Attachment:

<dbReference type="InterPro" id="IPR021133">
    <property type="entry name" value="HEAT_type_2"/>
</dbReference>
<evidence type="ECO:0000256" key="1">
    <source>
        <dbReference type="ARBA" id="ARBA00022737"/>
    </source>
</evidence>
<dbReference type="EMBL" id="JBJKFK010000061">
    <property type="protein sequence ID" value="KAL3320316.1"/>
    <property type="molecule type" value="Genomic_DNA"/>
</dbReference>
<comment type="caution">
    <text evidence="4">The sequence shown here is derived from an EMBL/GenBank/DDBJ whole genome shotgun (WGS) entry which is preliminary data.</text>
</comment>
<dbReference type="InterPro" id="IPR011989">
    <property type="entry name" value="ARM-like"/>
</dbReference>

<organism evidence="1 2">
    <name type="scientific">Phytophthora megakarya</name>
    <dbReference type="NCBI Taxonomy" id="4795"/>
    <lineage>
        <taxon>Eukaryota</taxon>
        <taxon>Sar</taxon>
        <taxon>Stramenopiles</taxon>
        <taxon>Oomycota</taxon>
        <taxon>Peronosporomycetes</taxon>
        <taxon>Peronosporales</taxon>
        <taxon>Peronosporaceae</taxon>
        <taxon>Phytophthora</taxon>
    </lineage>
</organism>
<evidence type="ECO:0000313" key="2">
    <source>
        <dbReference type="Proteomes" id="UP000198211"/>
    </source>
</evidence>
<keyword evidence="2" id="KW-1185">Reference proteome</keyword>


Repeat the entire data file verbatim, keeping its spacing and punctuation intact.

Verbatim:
<dbReference type="InterPro" id="IPR021133">
    <property type="entry name" value="HEAT_type_2"/>
</dbReference>
<evidence type="ECO:0000256" key="1">
    <source>
        <dbReference type="ARBA" id="ARBA00022737"/>
    </source>
</evidence>
<dbReference type="EMBL" id="JBJKFK010000061">
    <property type="protein sequence ID" value="KAL3320316.1"/>
    <property type="molecule type" value="Genomic_DNA"/>
</dbReference>
<comment type="caution">
    <text evidence="4">The sequence shown here is derived from an EMBL/GenBank/DDBJ whole genome shotgun (WGS) entry which is preliminary data.</text>
</comment>
<dbReference type="InterPro" id="IPR011989">
    <property type="entry name" value="ARM-like"/>
</dbReference>

<organism evidence="1 2">
    <name type="scientific">Phytophthora megakarya</name>
    <dbReference type="NCBI Taxonomy" id="4795"/>
    <lineage>
        <taxon>Eukaryota</taxon>
        <taxon>Sar</taxon>
        <taxon>Stramenopiles</taxon>
        <taxon>Oomycota</taxon>
        <taxon>Peronosporomycetes</taxon>
        <taxon>Peronosporales</taxon>
        <taxon>Peronosporaceae</taxon>
        <taxon>Phytophthora</taxon>
    </lineage>
</organism>
<evidence type="ECO:0000313" key="2">
    <source>
        <dbReference type="Proteomes" id="UP000198211"/>
    </source>
</evidence>
<keyword evidence="2" id="KW-1185">Reference proteome</keyword>